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What do I do With This Kasu?


What do I do With This Kasu?

So...you've made your fist batch of sake. You've pressed your lees and now you've got about three pounds of pasty kasu. I know what you're thinking: what the heck do I do with this stuff? I get asked this question pretty often, actually, often enough to make this post. The answer to your question is: lotsa stuff! Sake kasu has almost as many uses as miso, but it's not quite so popular in this country because of its rarity. The Japanese find it very useful, however.

In Japan, fresh kasu becomes available in Spring as all the sake kuras press their sake. They then sell their kasu to grocers for public consumption or to farmers for use as livestock feed. In America, we don't have quite the same heritage with sake as the Japanese do, so kasu generally isn't easily found in our markets. But we're homebrewers, right? We make our own kasu!


By the way: now that you have some kasu, the best way to store it until you use it all is in your freezer. Just break it up into what you feel are useful portions and store in zip-top freezer bags. It'll keep this way for up to 6 months.

So, to give you guys some ideas on what to do with your kasu, here are a few of the super-secret (okay, not any more...) Taylor-MadeAK kasu recipes:

Kasu-zuke Tsukemono: Kasu Pickles!
Cucumbers in this recipe are just an example, this method can be used with just about any kind of hard vegetable.

5.00 ea  (1 lb) Cucumbers
1.66 tb  Salt
0.25 c   Water
10.0 oz  Kasu
 1-2 tb  Sugar
1.33 ts  Salt
Dash of shochu or sake to soften kasu if necessary

Salt-pickle the cucumbers by sprinkling whole cucumbers with salt and then adding 1/4 cup of water to help build a brine. Add a weight on top and let stand overnight to dehydrate. The next day, mix the kasu, sugar, and salt in a small bowl (add some shochu or sake if you're using dry kasu, it'll help soften it). Set aside while you go check on the pickles. If the cucumbers are limp, they're ready - just pat dry with a paper towel, then clean out the container you used to salt them in and re-use it for the next step. Now, add half of the kasu into the bottom of the container, put the cucumbers on top, then spoon the rest of the kasu over top and spread it around to cover the cucumbers. Put a weight back on top of the pickles and wait 3 to 5 days before serving.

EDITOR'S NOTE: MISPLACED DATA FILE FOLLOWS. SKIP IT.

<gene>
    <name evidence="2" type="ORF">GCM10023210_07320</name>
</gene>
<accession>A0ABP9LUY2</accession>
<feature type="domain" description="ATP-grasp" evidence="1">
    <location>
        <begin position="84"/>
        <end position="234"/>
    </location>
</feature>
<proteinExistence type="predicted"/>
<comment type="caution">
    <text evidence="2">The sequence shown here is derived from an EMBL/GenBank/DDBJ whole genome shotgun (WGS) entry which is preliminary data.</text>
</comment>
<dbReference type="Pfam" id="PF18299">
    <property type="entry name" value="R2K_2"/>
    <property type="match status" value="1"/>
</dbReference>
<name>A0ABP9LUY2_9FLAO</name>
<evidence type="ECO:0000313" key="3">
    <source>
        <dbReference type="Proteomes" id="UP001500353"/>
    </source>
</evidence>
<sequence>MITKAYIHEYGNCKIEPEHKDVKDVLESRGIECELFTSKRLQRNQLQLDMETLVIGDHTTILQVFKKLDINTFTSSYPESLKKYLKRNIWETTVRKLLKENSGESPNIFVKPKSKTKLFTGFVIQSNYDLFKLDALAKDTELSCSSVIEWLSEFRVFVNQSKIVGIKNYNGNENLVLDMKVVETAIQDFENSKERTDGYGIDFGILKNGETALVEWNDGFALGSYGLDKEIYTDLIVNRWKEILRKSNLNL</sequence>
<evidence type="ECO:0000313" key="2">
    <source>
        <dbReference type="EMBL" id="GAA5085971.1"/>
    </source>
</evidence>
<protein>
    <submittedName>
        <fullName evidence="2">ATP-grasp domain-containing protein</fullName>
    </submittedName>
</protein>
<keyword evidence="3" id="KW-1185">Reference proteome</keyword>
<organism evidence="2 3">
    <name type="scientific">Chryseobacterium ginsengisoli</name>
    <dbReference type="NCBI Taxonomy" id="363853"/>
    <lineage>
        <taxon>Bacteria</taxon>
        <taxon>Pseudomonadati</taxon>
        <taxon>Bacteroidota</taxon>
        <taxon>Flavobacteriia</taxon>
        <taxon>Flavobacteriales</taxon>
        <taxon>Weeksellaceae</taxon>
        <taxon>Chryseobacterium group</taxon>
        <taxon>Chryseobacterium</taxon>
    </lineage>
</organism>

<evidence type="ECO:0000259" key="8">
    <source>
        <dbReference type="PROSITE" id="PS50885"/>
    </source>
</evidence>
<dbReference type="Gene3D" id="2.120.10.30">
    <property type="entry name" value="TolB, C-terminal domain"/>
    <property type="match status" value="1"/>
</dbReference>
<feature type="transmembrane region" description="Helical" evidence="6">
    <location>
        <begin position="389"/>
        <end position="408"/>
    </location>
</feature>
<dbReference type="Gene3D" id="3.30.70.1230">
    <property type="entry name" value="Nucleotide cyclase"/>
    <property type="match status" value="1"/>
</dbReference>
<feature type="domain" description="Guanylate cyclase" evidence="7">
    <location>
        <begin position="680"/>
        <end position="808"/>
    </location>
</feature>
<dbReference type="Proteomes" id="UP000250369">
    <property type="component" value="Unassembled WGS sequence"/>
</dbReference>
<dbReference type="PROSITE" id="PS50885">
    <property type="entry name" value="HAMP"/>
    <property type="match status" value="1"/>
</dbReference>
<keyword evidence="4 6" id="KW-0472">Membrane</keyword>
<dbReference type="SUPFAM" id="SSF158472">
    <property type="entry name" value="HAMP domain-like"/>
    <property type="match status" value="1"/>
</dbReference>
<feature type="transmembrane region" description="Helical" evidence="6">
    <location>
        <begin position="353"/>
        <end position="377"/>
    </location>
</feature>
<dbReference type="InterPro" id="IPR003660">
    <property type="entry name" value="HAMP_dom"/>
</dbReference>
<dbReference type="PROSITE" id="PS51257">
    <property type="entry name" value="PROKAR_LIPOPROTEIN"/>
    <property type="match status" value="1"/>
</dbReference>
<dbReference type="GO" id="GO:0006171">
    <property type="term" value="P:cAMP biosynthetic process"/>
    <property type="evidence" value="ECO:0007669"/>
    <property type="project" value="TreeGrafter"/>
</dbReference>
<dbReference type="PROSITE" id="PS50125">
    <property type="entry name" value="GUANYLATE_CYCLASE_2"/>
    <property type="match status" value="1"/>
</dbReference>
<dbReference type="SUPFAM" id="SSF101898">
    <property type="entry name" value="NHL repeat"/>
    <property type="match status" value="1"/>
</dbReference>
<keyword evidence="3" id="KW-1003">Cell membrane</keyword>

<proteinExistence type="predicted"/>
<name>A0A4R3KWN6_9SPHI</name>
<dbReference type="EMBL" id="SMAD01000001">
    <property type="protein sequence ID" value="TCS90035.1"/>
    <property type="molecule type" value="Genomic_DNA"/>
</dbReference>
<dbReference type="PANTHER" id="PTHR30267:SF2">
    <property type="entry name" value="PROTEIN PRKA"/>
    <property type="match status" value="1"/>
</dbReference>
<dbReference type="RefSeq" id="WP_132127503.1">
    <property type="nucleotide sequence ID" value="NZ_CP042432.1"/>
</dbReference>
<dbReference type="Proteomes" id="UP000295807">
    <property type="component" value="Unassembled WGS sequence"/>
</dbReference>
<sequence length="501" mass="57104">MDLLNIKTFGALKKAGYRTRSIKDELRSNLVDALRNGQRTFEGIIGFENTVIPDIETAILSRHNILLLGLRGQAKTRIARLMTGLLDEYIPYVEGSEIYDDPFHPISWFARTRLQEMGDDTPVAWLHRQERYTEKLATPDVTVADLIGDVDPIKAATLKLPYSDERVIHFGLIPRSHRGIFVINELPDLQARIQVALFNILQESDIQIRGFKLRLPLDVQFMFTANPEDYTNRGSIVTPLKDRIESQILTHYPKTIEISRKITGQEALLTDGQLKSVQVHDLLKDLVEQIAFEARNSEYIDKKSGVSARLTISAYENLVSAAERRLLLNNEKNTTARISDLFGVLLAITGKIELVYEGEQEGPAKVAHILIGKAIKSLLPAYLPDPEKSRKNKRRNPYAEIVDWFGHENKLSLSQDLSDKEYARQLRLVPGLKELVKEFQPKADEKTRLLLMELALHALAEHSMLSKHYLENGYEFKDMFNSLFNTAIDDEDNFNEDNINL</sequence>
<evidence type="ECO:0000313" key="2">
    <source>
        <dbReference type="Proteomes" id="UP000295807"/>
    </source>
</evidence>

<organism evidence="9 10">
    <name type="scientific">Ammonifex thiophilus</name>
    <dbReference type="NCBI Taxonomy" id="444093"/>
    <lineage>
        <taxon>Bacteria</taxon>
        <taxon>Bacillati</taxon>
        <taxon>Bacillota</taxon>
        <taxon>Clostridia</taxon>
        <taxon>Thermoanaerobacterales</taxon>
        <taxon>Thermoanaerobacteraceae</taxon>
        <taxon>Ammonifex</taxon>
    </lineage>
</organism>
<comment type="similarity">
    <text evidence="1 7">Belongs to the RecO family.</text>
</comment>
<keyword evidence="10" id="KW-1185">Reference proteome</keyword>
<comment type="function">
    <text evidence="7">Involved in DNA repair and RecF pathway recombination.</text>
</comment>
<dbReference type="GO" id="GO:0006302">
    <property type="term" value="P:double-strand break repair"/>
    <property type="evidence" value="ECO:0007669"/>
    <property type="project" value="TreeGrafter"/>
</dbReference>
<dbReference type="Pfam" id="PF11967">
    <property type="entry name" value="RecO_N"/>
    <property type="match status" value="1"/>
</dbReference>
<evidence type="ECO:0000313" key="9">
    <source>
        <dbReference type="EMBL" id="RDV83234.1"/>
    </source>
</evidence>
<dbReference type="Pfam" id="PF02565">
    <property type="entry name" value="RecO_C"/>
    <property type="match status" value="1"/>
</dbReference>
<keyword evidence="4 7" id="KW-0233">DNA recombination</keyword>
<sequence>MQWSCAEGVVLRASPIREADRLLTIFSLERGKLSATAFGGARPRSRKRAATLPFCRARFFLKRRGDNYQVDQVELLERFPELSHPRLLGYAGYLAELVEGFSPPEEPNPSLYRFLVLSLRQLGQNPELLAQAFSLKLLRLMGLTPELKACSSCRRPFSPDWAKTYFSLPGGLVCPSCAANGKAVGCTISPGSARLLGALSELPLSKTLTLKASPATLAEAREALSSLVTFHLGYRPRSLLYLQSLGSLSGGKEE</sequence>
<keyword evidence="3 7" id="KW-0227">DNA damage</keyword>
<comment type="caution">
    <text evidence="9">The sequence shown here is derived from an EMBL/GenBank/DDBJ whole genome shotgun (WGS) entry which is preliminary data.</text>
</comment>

Kasu Marinated Halibut
Just about any fish can be used here, and so can pork!

1.00 c   Sake kasu
0.50 c   Sugar
1.50 c   Mirin
2.00 lb  Halibut fillets, cut into half-pound servings
4.00 tb  Ginger (grated)

In a food processor combine kasu, ginger, and sugar; process until well-blended. Add mirin and process to a paste. In a large nonreactive baking dish spread half of kasu paste and top with halibut fillets in a single layer. Rub remaining mixture over fish. Cover tightly with plastic wrap and refrigerate overnight. The next day, heat a griddle or large nonstick skillet over high heat. Remove fish from marinade, rinse quickly under running water and pat dry. Sear fish, turning once, about 4 minutes on each side and serve immediately garnished with tsukemono.

Kasu-Jiru - Sake Lees Soup
Trust me, tastes way better than it sounds!

2.00 oz   Daikon (peeled & sliced)
1.00 ea   Carrot (peeled & sliced)
1.00 ea   Potato (peeled & cubed)
1.00 ea   Kamaboko fish cake (sliced into half-circles)
3.00 oz   Konnyaku (cubed)
1.00 ea   Aburage fried tofu (cubed)
4.00 oz   Kasu
4.00 c    Dashi broth (make it yourself or use powdered)
0.50 tsp  Salt
0.25 c    Scallion (chopped)

Bring dashi to a simmer while you prepare your other ingredients. Once it's simmering, add the carrots, daikon, potato, konnyaku, kamaboko, and aburage; simmer for 10 minutes. Season with salt, then whisk some of the hot broth into the kasu to thin it out. Add the thinned kasu to the soup, return to a simmer, and cook for 3 minutes. Ladle into bowls and garnish with chopped scallion.